First Year MFA Candidates have completed the first year of their studies, culminating in summer critiques. Sharon Van Starkenburg has produced a prolific body of work during her studies.

My current work addresses tropes of Western girlhood and womanhood; I am problematizing normative femininity, body policing, and the acculturation into desiring and being desirable. Anchored in narrative, I am interested in psychological states that are presented in an allegorical way through paint. I am co-opting the female body back into the discussion of art with frank representations of bodies and postures that speak to the performance of body, of gender, and of femininity. In my figures there is a coupling of apprehension/ambivalence with adroitness/mastery, which is unsettling as the works provoke and question, rather than offer conclusions. The figures generally seem composed for viewing, sometimes self-consciously, keenly aware that they are posing and performing. Frequently their bodies are strange and unruly, perhaps to compensate for the tasks they must perform. In this way the psychological becomes manifest in the representation of something physical: the body can produce doves or diamonds, a hand can become grossly enlarged to contain duties, or a head can become almost disconnected. Gaze relations are also addressed and referenced in the work, either with direct eye contact from a figure or an emphasis on sight.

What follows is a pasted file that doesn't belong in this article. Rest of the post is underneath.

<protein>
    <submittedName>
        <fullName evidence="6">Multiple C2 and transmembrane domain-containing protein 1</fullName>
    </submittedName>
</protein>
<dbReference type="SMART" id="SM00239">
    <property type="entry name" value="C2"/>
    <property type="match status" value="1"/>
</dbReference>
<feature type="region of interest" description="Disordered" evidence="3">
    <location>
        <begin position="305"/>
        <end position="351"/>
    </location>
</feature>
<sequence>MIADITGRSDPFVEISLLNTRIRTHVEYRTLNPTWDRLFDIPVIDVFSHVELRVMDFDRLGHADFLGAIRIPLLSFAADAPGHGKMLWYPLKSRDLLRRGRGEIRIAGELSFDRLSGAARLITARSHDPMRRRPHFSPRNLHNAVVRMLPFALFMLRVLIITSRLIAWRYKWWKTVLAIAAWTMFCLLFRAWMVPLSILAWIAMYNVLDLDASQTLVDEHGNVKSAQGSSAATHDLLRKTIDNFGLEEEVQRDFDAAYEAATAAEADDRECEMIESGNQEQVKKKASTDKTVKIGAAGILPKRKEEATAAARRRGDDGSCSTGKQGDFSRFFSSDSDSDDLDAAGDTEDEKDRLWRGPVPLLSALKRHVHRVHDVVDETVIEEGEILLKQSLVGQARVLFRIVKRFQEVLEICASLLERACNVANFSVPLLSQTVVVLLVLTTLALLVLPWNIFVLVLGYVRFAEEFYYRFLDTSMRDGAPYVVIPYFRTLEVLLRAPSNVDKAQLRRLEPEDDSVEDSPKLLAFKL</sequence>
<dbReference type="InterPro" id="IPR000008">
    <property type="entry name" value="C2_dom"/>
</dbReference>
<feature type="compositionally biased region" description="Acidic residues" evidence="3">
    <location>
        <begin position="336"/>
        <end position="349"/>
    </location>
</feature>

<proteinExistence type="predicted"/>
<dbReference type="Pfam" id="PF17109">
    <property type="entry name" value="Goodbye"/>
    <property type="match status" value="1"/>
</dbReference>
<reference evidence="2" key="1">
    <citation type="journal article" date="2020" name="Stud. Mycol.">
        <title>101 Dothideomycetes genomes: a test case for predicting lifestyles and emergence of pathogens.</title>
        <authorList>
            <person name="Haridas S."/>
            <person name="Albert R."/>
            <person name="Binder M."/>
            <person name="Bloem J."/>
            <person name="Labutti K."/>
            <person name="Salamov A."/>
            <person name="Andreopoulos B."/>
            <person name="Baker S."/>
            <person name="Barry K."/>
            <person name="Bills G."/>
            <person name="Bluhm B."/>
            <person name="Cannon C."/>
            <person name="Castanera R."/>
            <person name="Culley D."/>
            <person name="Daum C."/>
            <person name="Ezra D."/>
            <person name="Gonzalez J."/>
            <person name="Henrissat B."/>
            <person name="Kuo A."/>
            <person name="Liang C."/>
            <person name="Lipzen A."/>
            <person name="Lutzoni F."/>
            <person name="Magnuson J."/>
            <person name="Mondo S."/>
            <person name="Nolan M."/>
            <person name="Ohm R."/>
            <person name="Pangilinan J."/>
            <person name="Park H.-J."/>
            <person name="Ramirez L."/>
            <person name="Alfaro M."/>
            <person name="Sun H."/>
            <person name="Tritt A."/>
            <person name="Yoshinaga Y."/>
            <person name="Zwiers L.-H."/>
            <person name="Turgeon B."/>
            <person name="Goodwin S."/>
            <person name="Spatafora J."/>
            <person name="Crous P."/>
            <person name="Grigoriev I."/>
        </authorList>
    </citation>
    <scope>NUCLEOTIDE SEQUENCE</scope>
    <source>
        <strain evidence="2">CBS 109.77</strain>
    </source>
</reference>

I am interested in the accoutrements of the liminal spaces and times in the life of a woman; the transitions/rites of passage and the markers of those, and the signifiers of the new status. Examples are tiaras, pearls, ceremonies related to bodies, changing physiognomy, and costumes/uniforms. My work is blasphemous as I take symbols of proper, normative femininity and make them transgressive within contexts in which the female protagonists resist and reinvent their meanings.  I am making use of uniforms that recall clubs or associations in which girls and women work together, apparently to better themselves, but often insidiously in support of the status quo. In particular, I am referencing the religious Puritanical group for girls I belonged to as a child in a fundamentalist Christian church, the Calvinettes. I am connecting my youth with contemporary girlhood and making narrative associations with a sympathetic sister-gaze. As well, I exploit religious symbols and make sacrilegious conflations between miracles and magic in an attempt to make sense of the input from various bodies of authority alongside specifically female embodiment and experience. It is important for me that the work conveys autonomy, but that this self-determination is precarious.